How live streams, geolocated content, and UCG is changing coverage on important issues
In this year’s midterm elections, it’s incredible to reflect on the impact social media and real-time content has had on the way voters and local communities engage. Ten years ago, when Barack Obama was first elected as President, one of the things that stood out about his campaign was he was the first candidate to truly tap into the power of the web and the early days of rising social media powerhouses like Facebook and Twitter. Obama’s campaign strategy centered on creating a sense of connection and engagement with voters, a feeling they were part of a bigger social movement that played out on a viral medium. As a result, Obama received more votes from voters under 30 than any candidate in history.
Fast forward to today and social media has permeated nearly every facet of how we engage around politics. Daily tweets and posts by current President of the United States and other candidates are shared with the public daily, and reported across media channels – from FOX News to Comedy Central’s The Daily Show, to livestreams like BuzzFeed’s popular Twitter show AM2DM. In next week’s midterm elections, every politician, every issue, and every race are being talked about in the open and debated with a level of passion and divisiveness that 15 years ago would have been left to one-on-one conversations, small town hall gatherings, and locally covered debates.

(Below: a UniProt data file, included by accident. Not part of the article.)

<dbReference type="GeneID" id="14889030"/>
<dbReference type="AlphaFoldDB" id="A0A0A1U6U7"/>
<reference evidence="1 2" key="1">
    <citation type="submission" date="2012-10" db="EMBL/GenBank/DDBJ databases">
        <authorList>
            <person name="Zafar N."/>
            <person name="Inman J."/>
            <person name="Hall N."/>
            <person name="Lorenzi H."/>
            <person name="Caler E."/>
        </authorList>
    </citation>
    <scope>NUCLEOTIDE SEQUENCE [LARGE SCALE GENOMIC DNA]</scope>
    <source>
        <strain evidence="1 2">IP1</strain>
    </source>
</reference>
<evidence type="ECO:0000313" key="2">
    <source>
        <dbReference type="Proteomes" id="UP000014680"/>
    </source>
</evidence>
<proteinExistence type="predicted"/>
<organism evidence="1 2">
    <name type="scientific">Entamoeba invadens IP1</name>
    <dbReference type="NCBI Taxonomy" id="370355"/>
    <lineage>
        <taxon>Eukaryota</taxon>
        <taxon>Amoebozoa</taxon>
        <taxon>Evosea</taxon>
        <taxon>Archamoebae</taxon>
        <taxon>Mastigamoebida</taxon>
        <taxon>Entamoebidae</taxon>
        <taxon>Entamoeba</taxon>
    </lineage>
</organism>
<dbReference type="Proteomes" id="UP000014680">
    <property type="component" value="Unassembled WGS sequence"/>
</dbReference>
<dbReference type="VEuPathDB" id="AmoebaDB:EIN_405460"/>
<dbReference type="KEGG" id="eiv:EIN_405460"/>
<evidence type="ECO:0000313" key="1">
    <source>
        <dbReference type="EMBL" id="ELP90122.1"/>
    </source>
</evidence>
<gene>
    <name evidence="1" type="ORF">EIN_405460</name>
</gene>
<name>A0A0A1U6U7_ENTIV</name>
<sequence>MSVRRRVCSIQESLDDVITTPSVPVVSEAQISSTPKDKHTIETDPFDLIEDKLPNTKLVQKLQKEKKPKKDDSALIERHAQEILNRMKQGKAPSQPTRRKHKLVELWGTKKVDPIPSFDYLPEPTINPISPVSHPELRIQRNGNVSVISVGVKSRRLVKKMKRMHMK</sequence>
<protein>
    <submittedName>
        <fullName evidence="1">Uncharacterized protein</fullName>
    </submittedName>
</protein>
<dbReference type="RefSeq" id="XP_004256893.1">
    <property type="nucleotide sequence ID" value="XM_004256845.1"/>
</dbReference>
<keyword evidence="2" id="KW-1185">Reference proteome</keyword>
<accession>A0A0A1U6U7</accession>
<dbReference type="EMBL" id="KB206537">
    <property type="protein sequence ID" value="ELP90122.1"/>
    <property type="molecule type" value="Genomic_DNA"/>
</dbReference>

While social media has always served as a way for people to engage around issues and even directly interact with candidates, the evolution of social platforms from real-time content and live streaming has taken it to an entirely different level.
In the past, families would watch the televised debate, read stories online and engage with their family and friends leading up the election, but the information flow and virality of the content was far more limited. Today with real-time content and live streams, the debate is raging 24/7 with comments from candidates going viral online the moment it happens.
A great example is the video of Texas Congressman Beto O’Rourke’s answer to a question about Colin Kaepernick and other NFL athletes kneeling during the national anthem, captured live by a town hall attendee. O-Rourke’s comments in support of military veterans and the right for peaceful protest instantly went viral online, sparking a heated debate and commentary on the issue, while also creating a wave of reactions – both for and against Beto heading into next month’s elections.
Snapchat – which helped drive more than 400,000 users register to vote in October – announced this month it was adding polling locations to Snap Map ahead of midterms.
As more people have cut the cord and consume live media on their smartphones or other devices, Twitter, Facebook, Instagram, Snapchat and YouTube have become powerful real-time video platforms – unlike anything we’ve seen in the past. Snapchat – which helped drive more than 400,000 users register to vote in October – announced this month it was adding polling locations to Snap Map ahead of midterms.